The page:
7. 7. 082ACC Reference Guide | Page 7 of 13 www.i3Health.com Gastrointestinal Side Effects (Diarrhea/Colitis) Grade Symptoms Management 1 Increase of <3 liquid stools per day since commencing treatment; feeling well Anti-diarrheal medication (eg, loperamide) and oral electrolyte supplementation if required; continue checkpoint inhibitor treatment 2 Increase of 4 to 6 liquid stools per day since commencing treatment; abdominal pain, blood in stool, nausea, or night-time symptoms Oral corticosteroids and further tests (eg, sigmoidoscopy/colonoscopy); withhold checkpoint inhibitor treatment until symptoms resolve Self-help measures for grade 1/2 (mild to moderate) diarrhea/colitis: drink plenty of fluids, avoid high-fiber/lactose diet 3 Increase of >6 liquid stools per day since commencing treatment or symptoms occurring within 1 hour of eating; also applies to patients to patients with grade 1/2 stool frequency who have other symptoms such as dehydration, fever, or rapid heart rate Hospital admission, intravenous corticosteroids, and further tests (eg, sigmoidoscopy/colonoscopy) if not already done; if there is no response to corticosteroids, strong immunosuppressive drugs (eg, infliximab) can be used. Permanently discontinue checkpoint inhibitor therapy 4 European Society for Medical Oncology (2017). Patient guide on immunotherapy-related side effects and their management. Available at: https://www.esmo.org Lung Side Effects (Pneumonitis) Grade Symptoms Management 1 None, based on findings from X-ray examination Monitor every 2 to 3 days and test to rule out other causes; may delay checkpoint inhibitor treatment 2 Breathlessness, cough, chest pain Antibiotics if infection suspected, oral corticosteroids if no improvement on antibiotics or no infection found, further tests including CT scan and bronchoscopy; withhold checkpoint inhibitor treatment 3/4 Worsening symptoms, difficulty breathing Hospital admission, intravenous corticosteroids, other stronger immunosuppressive drugs if no improvement; permanently discontinue checkpoint inhibitor treatment
  8. 8. 082ACC Reference Guide | Page 8 of 13 www.i3Health.com Liver Side Effects (Hepatitis) Grade Symptoms Management 1 None, based on laboratory values from blood tests of liver enzyme levels No immediate treatment necessary; repeat blood tests in one week’s time; continue checkpoint inhibitor treatment 2 Repeat blood tests repeated every 3 days; further liver function tests with oral corticosteroid treatment if liver enzyme levels are rising; withhold checkpoint inhibitor treatment but may restart if symptoms improve after corticosteroids have been gradually reduced 3 Tiredness, feeling unwell, mild joint or muscle pains, decreased appetite or weight loss, nausea, itching, rash, diarrhea, bloating; may have few or even no symptoms Oral/intravenous corticosteroids, depending on liver enzyme levels; discontinue checkpoint inhibitor treatment 4 Hospital admission, intravenous corticosteroids, and specialist review; permanently discontinue checkpoint inhibitor treatment European Society for Medical Oncology (2017). Patient guide on immunotherapy-related side effects and their management. Available at: https://www.esmo.org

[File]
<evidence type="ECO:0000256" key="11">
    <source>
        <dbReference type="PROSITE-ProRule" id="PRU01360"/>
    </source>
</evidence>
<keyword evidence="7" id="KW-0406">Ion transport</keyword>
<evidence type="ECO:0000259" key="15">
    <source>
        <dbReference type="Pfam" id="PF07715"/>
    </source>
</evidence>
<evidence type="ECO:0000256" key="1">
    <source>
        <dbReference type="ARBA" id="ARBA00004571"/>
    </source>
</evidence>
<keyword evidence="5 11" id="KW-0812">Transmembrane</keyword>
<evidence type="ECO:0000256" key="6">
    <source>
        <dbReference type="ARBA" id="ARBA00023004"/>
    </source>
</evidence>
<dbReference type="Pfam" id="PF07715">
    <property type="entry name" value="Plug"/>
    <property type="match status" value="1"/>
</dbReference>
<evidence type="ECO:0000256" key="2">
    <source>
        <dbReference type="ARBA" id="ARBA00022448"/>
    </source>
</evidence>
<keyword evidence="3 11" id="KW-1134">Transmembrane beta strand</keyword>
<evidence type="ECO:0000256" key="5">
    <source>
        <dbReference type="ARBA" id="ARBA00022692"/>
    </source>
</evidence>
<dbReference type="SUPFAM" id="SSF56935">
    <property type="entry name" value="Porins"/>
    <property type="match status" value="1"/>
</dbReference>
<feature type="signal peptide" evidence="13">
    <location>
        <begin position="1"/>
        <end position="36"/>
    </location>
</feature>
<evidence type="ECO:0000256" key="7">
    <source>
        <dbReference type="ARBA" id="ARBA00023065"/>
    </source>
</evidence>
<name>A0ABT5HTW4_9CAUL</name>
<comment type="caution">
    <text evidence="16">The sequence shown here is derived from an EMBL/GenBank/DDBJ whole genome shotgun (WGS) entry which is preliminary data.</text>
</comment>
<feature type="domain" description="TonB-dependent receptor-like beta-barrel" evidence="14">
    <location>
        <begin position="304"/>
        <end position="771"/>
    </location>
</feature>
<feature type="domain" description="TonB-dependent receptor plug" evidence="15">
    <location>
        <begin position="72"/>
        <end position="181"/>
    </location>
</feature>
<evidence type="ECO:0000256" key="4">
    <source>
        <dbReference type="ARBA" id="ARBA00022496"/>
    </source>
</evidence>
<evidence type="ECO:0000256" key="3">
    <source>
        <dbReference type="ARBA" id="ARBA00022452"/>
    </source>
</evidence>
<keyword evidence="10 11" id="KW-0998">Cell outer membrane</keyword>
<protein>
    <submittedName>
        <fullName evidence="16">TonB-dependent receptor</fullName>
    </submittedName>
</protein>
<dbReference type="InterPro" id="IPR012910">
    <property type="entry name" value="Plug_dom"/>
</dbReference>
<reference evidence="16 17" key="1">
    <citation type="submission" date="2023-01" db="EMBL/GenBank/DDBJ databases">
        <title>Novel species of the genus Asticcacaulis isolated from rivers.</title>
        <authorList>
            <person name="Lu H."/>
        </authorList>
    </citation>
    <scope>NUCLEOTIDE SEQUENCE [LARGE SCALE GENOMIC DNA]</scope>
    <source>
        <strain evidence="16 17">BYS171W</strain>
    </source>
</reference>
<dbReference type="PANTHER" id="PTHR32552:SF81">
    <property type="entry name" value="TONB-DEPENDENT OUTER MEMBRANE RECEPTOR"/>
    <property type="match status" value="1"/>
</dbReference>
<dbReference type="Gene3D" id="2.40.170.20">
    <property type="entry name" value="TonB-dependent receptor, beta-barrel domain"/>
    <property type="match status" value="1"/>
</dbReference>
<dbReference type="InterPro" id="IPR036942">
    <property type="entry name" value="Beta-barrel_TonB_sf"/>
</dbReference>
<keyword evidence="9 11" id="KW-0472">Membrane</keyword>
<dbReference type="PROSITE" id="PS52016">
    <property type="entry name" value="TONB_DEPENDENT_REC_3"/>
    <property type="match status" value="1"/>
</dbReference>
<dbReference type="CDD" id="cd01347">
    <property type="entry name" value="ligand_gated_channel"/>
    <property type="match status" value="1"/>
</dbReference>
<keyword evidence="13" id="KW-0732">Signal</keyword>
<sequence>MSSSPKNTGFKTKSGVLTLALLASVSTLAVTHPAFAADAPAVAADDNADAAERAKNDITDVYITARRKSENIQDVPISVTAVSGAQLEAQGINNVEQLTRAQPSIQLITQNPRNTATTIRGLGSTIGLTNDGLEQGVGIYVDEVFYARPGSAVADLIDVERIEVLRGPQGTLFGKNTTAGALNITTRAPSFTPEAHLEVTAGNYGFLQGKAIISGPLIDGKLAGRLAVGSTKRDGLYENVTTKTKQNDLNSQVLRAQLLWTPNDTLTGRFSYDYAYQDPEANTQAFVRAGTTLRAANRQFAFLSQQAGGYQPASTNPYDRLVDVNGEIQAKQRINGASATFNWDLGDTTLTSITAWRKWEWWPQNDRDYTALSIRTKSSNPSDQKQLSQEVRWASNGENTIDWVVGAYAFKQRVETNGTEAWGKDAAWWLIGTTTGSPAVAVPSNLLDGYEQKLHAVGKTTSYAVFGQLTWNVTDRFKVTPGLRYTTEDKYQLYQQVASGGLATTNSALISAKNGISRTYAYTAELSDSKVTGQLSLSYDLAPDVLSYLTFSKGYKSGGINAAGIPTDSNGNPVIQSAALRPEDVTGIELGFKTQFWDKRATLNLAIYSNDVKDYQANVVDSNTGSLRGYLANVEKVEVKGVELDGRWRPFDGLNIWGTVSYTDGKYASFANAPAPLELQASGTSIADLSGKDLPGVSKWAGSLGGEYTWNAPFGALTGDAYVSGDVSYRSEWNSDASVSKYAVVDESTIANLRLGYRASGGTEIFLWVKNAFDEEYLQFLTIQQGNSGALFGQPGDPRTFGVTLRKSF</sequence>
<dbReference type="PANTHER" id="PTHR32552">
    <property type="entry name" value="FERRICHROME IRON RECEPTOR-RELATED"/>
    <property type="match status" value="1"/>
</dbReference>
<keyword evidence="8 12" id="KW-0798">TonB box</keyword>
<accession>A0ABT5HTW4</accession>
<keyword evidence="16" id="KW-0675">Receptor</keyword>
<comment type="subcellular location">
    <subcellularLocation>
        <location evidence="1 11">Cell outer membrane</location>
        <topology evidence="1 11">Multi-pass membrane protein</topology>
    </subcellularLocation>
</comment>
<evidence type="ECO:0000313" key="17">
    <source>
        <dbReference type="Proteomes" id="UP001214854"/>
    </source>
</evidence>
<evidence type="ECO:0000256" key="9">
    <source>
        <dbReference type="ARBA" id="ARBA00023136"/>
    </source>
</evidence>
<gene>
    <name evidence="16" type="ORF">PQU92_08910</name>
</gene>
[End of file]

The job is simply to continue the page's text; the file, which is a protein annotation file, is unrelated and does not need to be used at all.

9. 9. 082ACC Reference Guide | Page 9 of 13 www.i3Health.com Endocrine Side Effects Condition Symptoms Management Hyperthyroidism Usually transient and grade 1/2; may be no symptoms if mild. Various symptoms with increasing severity, including nervousness, anxiety, irritability, mood swings, difficulty sleeping, persistent tiredness and weakness, sensitivity to heat, swelling in the neck from enlarged thyroid gland, irregular and/or unusually fast heart rate (palpitations), twitching or trembling, weight loss If symptomatic, initiate treatment with beta- blockers; interrupt checkpoint inhibitor therapy until symptoms resolve. Regular blood tests to monitor thyroid hormone levels Hypothyroidism Usually grade 1/2; may be no symptoms if mild. Various symptoms with increasing severity, including tiredness, sensitivity to cold, weight gain, constipation, depression, slow movements and thoughts, muscle aches and weakness, muscle cramps, dry and scaly skin, brittle hair and nails Treat with long-term hormone replacement therapy (with thyroid hormones, depending on severity) and oral corticosteroids if thyroid gland is inflamed; can interrupt checkpoint inhibitor therapy until symptoms resolve. Regular blood tests to monitor thyroid hormone levels Hypophysitis Usually grade 1/2; no symptoms if mild. Various symptoms with increasing severity, including headache, double vision, excessive thirst, large volumes of dilute urine, various hormonal imbalances and related symptoms Oral/intravenous corticosteroids and appropriate hormone replacement therapy (depending on severity and which set of hormones is affected); continue checkpoint inhibitor therapy during less severe (most) symptoms, but may withhold for more severe symptoms European Society for Medical Oncology (2017). Patient guide on immunotherapy-related side effects and their management. Available at: https://www.esmo.org